Dear Israeli hawks: What are you thinking? I realize that you consider every destructive, civilian killing, infrastructure shattering air raid you launch on the impoverished people of the Gaza Strip to be an act of self-defence against the terrorism of … Continue reading → . . . → Read More: Song of the Watermelon: An Open Letter to Israeli and Palestinian Hawks
*** Note: An unfinished draft version of this post mistakenly went out to e-mail and feed subscribers yesterday. Please do your best to scrub it from your memory and enjoy the updated post — as its author intended — below. Many thanks and apologies. ***
After months of controversy and negative media attention, the United Church of Canada, the country’s largest Protestant denomination, finally made it official. The church’s General Council voted today to call on its members to avoid buying products coming from Israeli settlements in the occupied Palestinian territories. Presbyterian and Methodist churches in the United States have
. . . → Read More: Song of the Watermelon: Israeli Settlements and the United Church Boycott: Three Common Distortions
- proposed United Church boycott of products from Israeli settlements
Distortion #1: Why Israel? The world is full of tyranny and injustice. Of all the places and issues, why boycott the Middle East’s only democracy?
Three assumptions are packed into this distortion: that the United Church is boycotting Israel, that Israel’s critics routinely let others off the hook, and that Israel is a democracy. All three assumptions are false.
First, it is true that the United Church has never in its history chosen to boycott any other country except for apartheid South Africa, but it is not boycotting Israel
. . . → Read More: Song of the Watermelon: Israel, the Settlements, and the United Church: Three Common Distortions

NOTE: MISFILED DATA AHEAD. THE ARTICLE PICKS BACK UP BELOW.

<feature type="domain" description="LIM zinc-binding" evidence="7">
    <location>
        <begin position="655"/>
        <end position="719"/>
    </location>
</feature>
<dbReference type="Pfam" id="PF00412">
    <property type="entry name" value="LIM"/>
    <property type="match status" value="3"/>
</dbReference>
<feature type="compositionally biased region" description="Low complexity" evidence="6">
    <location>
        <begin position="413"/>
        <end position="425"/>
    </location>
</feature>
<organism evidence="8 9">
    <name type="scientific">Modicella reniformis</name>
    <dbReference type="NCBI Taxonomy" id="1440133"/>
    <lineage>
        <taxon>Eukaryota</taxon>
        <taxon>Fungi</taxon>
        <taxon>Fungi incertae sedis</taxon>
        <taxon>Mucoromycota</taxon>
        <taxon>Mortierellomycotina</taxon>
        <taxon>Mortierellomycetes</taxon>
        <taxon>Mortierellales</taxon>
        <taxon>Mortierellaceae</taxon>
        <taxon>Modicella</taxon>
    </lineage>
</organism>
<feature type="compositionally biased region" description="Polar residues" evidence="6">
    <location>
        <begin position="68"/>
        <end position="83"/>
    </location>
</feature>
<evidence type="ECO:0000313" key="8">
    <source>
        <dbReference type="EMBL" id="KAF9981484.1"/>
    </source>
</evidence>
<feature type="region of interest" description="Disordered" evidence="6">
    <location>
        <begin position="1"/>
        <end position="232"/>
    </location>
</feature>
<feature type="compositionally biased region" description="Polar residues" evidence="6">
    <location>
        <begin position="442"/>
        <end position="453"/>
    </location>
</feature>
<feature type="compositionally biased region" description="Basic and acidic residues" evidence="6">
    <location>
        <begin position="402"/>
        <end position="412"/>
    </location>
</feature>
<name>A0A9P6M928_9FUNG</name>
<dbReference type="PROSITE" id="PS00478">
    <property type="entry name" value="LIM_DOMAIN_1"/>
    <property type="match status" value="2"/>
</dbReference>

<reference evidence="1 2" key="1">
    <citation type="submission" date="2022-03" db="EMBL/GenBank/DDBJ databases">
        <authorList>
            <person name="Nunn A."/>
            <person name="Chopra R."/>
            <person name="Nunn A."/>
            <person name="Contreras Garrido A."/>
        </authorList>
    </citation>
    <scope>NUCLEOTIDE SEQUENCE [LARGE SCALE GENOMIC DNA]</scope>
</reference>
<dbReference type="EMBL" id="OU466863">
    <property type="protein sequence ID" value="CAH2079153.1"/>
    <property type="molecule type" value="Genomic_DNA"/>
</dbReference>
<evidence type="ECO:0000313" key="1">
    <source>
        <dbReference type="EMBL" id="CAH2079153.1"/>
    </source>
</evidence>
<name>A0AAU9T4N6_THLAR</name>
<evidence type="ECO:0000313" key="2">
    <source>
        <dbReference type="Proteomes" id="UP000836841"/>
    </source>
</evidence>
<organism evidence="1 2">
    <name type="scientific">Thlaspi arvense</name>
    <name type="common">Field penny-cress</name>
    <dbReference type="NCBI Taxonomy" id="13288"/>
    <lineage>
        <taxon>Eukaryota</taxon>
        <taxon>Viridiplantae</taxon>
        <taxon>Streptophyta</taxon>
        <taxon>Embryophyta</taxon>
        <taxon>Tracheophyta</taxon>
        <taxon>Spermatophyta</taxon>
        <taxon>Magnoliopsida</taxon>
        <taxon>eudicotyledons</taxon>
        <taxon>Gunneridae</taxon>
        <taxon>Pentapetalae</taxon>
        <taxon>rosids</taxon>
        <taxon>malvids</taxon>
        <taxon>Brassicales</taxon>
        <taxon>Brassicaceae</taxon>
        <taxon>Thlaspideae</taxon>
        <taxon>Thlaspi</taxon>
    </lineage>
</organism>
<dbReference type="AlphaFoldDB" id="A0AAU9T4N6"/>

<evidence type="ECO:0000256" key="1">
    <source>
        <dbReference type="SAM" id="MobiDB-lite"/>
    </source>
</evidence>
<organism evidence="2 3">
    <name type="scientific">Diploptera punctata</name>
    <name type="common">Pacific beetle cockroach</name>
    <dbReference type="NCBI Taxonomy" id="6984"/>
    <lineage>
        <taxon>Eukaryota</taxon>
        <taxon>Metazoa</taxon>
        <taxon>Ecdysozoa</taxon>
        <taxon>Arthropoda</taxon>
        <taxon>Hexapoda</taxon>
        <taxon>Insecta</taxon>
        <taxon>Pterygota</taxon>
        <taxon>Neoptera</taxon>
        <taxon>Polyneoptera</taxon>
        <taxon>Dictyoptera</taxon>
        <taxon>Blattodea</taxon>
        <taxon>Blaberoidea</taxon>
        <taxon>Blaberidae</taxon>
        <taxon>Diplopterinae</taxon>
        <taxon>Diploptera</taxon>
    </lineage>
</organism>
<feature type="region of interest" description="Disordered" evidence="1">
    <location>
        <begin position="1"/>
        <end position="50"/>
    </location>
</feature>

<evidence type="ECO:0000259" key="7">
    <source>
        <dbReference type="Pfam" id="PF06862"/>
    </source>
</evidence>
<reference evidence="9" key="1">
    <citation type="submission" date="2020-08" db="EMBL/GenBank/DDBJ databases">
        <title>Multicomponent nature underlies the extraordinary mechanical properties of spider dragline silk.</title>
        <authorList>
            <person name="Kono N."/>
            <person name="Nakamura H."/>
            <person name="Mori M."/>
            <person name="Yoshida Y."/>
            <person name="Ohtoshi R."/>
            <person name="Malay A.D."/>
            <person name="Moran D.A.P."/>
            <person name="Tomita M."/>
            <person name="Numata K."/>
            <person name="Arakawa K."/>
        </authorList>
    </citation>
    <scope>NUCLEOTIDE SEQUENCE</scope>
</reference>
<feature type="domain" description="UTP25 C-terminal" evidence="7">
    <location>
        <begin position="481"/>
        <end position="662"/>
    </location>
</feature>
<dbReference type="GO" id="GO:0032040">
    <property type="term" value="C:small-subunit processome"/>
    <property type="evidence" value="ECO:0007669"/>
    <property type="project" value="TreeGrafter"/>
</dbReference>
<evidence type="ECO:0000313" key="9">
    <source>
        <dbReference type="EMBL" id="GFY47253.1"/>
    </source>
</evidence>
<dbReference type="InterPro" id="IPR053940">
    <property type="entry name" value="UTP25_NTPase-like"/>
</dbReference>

Message on a wall at the University of the Witwatersrand, Johannesburg
Last month, university students and activists around the world marked Israeli Apartheid Week, an annual series of lectures and protests designed to bring attention to the plight of Palestinians, and as usual, the condemnations were heavy and hyperbolic. Canadian Immigration Minister Jason Kenney, obscuring the purpose of the event, used the opportunity to urge “all Canadians to reject anti-Semitism and all forms of racism, discrimination and intolerance.” In 2010, Ontario legislator Peter Shurman commented, “The use of the phrase ‘Israeli Apartheid Week’ is about as
. . . → Read More: Song of the Watermelon: On Israel and Apartheid
There has not been much movement of late on the Israeli-Palestinian front. This may partly be explained by the relative lack of violent activity by Palestinian groups. The conflict has dropped off the radar for most of the Israeli public, and the only constituency the government needs to worry about is that of the far-right pro-settler parties which hold the balance of power and effectively wield a veto over any potential moves towards territorial concessions. In other words, the political calculus of the Israeli government currently favours doing nothing on Palestine.
By contrast, if Palestinians were to reintroduce violent tactics
. . . → Read More: Song of the Watermelon: Pushing the Envelope on Palestinian Sovereignty